Chinese health officials are pushing a campaign to get older citizens vaccinated against COVID-19 to reduce infections and hospitalizations. But many people have concerns about vaccine side effects and are refusing to get them.
The country’s efforts to get people vaccinated include sending health workers door-to-door and paying citizens 60 years and older to get the vaccine. But many people near or above retirement age are still resistant to getting a shot.
China’s National Health Commission recently said more than 90 percent of the country’s population have been vaccinated. But only about two-thirds of individuals over age 80 have received a vaccine. Government records suggest the country has more than 191 million people over the age of 65.
Li Liansheng is a 64-year-old man who told The Associated Press he had been vaccinated before he caught COVID-19. But he has several friends who are refusing to get vaccinated because they have heard stories about the shots causing side effects.
Li said a 55-year-old friend suffered fevers and blood clots after being vaccinated. He said, while it is not known whether the shot was to blame, his friend is unwilling to get vaccinated again.
“When people hear about such incidents, they may not be willing to take the vaccines,” Li said. He added that his experience with COVID-19 was not that serious and said the sickness felt like a “normal cold.”
Li spoke to the AP while exercising outdoors in Beijing. He noted that he is considering getting a second shot, known as a booster, because of the publicity campaign. “As long as we know the vaccine won’t cause big side effects, we should take it,” he said.
China has joined other countries in treating COVID-19 cases instead of depending on widespread restrictions to block infections. The country has dropped or eased rules on testing, quarantines and movements of people. But that change has resulted in a flood of sick patients going to the hospital.
The National Health Commission announced a campaign on November 29 to raise the vaccination rate among Chinese of retirement age. Health experts say that is an important step as the country seeks to reduce cases of infection to avoid a health care crisis.
China kept its case numbers low for two years with a “zero-COVID” policy that isolated cities and kept millions of people in their homes. But now it is facing infection increases that other countries have already experienced.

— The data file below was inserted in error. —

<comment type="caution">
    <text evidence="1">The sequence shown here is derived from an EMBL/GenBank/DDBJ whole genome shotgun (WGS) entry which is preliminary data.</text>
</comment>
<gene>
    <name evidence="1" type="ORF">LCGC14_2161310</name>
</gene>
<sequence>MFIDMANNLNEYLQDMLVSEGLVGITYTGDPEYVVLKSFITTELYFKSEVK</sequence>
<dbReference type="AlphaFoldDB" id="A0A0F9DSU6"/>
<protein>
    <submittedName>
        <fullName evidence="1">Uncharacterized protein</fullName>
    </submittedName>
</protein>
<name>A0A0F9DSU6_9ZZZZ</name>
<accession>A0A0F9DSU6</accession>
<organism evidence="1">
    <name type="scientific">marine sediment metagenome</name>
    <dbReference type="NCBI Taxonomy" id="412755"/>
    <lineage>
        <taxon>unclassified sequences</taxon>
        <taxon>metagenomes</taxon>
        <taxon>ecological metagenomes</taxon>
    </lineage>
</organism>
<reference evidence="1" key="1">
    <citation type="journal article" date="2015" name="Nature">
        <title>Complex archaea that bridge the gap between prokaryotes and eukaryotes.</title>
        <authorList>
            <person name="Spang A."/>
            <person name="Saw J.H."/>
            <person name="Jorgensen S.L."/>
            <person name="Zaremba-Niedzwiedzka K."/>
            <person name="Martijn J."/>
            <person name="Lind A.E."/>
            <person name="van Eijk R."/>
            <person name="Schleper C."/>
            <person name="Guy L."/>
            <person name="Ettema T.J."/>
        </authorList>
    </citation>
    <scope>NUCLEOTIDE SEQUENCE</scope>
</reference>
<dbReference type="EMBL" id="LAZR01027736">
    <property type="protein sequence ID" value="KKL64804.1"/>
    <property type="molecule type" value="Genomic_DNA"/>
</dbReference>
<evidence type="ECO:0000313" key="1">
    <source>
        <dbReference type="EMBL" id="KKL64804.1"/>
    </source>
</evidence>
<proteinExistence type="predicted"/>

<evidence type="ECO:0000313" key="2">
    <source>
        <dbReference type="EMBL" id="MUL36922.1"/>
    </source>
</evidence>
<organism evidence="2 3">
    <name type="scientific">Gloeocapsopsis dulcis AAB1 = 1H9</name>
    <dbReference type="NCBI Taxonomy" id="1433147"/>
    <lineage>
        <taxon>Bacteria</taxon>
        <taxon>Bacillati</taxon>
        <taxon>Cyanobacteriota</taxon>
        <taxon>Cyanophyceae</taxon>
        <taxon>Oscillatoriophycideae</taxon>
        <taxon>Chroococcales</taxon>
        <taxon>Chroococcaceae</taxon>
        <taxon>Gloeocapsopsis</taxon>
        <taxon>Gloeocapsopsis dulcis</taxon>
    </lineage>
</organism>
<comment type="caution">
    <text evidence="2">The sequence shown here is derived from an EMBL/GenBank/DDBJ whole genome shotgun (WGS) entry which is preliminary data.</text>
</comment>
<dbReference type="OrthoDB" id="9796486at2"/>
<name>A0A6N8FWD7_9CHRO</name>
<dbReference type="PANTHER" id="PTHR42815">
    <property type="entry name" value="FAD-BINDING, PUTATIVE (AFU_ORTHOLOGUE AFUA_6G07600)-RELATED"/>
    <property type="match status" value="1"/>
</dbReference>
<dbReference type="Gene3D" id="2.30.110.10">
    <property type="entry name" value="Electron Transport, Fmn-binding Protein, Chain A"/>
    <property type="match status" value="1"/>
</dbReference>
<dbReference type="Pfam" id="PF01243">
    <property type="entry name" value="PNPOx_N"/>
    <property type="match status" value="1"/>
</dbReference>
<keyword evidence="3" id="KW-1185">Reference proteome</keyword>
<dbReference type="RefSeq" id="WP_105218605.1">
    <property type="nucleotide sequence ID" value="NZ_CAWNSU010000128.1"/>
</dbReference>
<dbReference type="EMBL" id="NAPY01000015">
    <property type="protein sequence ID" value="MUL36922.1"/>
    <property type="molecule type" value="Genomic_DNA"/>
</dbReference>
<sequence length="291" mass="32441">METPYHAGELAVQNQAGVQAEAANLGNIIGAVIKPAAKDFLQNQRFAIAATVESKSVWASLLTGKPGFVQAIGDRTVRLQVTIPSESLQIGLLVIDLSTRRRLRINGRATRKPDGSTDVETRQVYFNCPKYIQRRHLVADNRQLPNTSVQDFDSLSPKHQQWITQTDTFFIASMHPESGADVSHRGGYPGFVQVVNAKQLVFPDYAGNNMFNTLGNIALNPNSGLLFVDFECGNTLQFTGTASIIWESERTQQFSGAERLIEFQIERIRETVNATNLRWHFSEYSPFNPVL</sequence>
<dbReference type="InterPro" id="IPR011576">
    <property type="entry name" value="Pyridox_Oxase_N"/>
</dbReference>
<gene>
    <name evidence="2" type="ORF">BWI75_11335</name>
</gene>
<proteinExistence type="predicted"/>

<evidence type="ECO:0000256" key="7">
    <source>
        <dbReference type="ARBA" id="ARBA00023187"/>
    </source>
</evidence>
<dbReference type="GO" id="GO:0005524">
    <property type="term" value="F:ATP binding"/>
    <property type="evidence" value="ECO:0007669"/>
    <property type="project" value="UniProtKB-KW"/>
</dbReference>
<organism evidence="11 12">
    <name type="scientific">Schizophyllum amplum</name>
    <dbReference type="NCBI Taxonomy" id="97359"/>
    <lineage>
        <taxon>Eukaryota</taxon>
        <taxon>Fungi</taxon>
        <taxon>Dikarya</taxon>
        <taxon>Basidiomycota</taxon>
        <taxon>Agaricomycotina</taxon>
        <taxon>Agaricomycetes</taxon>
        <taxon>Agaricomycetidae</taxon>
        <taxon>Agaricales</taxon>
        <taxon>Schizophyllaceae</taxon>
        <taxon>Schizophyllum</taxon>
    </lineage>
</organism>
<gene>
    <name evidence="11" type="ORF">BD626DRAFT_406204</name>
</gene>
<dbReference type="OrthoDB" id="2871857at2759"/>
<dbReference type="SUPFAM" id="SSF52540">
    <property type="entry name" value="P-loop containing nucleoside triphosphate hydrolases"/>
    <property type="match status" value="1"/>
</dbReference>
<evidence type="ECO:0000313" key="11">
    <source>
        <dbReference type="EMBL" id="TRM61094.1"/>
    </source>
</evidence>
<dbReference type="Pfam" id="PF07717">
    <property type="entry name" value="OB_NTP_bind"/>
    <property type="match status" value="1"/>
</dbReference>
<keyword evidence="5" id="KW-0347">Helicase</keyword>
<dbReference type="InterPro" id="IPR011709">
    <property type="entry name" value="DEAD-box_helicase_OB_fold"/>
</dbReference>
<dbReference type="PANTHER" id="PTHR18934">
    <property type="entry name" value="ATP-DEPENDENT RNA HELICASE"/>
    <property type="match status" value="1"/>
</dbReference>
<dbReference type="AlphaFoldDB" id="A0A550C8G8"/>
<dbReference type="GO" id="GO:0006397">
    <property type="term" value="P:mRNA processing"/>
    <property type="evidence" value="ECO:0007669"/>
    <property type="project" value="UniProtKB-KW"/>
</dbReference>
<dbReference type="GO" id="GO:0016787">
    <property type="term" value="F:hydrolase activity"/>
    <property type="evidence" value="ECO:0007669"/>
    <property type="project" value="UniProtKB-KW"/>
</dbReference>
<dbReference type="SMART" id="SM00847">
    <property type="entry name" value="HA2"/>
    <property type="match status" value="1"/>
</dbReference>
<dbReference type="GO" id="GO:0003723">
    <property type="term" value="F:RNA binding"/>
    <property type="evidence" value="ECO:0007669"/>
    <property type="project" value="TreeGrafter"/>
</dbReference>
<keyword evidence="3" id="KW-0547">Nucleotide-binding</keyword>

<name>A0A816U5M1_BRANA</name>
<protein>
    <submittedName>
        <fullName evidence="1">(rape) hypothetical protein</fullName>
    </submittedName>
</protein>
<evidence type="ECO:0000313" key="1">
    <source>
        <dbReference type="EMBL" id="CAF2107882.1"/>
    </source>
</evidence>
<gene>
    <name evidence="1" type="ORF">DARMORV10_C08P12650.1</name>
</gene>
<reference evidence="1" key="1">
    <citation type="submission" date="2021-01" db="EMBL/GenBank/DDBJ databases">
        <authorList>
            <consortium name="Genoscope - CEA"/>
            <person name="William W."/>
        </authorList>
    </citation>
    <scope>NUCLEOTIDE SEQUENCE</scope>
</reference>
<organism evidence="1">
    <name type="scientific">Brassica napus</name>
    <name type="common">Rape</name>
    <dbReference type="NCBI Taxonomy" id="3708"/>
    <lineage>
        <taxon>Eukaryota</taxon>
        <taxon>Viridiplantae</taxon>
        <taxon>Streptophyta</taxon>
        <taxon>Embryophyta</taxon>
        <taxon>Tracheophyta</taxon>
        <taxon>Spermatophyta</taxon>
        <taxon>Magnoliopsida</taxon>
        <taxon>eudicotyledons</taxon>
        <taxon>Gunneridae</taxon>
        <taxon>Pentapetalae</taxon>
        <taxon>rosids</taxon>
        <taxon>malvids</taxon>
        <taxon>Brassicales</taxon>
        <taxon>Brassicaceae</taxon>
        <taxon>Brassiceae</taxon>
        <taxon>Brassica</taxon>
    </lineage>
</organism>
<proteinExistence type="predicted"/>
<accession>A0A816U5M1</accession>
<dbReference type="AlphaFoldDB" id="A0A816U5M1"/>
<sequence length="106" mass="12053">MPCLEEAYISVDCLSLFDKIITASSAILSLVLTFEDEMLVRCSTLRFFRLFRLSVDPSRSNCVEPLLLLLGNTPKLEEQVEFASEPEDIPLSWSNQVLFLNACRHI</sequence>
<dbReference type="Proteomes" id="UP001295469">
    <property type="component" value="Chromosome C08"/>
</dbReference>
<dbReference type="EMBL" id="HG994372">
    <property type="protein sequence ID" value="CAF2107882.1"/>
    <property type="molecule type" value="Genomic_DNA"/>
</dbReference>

The government has recorded only six COVID-19 deaths this month, bringing the country’s official total to 5,241. But some experts have questioned whether the official numbers are correct.
Health experts have estimated 1 to 2 million COVID-19 deaths in China through the end of 2023.
In some neighborhoods in Beijing, officials are offering people over age 60 up to $70 to accept the vaccines. But that is not enough to persuade many to get vaccinated.
Some individuals resist getting the shots because they have diabetes, heart problems and other health conditions. This is the case even after experts have advised that it is even more urgent for people with such conditions to get vaccinated.
I’m Jill Robbins.
The Associated Press reported this story. Bryan Lynn adapted the report for VOA Learning English.
Words in This Story
fever – n. a body temperature that is high than normal
blood clot – n. a thick mass of blood that forms in a vessel and may block the flow of blood in the vessel
quarantine – n. the period of time during which a person or animal that has a disease or that might have a disease is kept away from others to prevent the disease from spreading
isolate – v. separate someone or something from other people or things
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